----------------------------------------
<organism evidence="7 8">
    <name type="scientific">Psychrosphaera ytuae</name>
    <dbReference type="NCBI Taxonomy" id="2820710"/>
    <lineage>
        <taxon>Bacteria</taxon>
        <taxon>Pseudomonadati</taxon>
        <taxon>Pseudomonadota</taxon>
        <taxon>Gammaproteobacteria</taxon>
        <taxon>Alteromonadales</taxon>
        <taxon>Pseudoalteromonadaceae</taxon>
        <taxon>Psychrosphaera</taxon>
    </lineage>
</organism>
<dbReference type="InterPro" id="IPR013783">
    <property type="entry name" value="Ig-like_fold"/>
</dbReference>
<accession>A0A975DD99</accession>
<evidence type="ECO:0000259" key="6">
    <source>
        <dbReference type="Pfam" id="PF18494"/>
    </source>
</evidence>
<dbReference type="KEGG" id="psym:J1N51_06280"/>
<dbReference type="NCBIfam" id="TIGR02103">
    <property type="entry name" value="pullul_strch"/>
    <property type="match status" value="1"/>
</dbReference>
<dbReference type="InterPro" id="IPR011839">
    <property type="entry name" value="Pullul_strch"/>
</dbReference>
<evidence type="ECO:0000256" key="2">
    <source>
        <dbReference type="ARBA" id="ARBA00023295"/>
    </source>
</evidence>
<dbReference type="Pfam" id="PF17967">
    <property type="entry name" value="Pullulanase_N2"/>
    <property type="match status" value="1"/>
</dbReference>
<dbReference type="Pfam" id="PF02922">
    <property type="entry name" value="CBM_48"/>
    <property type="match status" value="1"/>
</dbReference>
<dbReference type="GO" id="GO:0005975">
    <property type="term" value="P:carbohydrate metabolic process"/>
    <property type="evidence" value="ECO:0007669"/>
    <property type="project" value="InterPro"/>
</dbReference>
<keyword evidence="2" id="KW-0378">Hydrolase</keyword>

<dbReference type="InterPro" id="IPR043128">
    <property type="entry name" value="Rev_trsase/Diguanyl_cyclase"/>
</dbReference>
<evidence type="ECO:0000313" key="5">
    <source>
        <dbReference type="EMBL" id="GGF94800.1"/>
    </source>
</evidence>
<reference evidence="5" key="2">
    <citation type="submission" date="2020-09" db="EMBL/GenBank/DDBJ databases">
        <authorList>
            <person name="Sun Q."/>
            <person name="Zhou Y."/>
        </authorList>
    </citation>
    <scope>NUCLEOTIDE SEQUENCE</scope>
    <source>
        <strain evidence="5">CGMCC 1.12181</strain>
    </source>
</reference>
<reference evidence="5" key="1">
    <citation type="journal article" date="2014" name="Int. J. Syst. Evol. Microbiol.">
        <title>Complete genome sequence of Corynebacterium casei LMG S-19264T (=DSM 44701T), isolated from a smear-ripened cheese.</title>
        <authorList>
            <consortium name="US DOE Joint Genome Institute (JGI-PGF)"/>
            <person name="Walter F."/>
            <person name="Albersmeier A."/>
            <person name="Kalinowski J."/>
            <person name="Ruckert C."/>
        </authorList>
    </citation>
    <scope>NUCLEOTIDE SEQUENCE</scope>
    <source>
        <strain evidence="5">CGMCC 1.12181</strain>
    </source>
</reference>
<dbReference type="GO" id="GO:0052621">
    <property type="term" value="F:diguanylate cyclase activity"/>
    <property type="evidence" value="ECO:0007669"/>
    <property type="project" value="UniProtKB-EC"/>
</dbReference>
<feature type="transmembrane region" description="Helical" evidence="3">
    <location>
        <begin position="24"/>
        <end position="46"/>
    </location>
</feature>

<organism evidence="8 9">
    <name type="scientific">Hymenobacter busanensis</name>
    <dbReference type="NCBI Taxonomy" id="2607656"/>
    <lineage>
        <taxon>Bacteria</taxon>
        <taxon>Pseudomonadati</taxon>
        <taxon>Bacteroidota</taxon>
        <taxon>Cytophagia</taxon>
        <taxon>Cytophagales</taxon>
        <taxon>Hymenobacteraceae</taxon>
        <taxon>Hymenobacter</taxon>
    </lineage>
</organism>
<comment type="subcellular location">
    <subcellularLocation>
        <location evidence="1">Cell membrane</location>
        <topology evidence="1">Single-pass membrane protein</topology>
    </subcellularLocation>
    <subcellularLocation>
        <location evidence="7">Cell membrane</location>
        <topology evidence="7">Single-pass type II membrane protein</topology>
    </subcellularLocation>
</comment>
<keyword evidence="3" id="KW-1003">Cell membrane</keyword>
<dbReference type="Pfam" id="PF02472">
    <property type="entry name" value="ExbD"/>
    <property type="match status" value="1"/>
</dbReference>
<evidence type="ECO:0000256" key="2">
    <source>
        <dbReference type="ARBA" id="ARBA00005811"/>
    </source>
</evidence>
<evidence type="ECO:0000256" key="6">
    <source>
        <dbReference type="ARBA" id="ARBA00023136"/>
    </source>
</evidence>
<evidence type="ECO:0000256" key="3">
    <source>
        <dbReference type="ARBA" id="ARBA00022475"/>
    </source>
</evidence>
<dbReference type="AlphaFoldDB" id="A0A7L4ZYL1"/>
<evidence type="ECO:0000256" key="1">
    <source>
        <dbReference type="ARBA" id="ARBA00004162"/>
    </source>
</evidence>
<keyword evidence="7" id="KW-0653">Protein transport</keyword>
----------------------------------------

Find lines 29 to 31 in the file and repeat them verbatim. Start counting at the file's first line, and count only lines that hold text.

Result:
    <property type="entry name" value="Pullul_strch"/>
</dbReference>
<evidence type="ECO:0000256" key="2">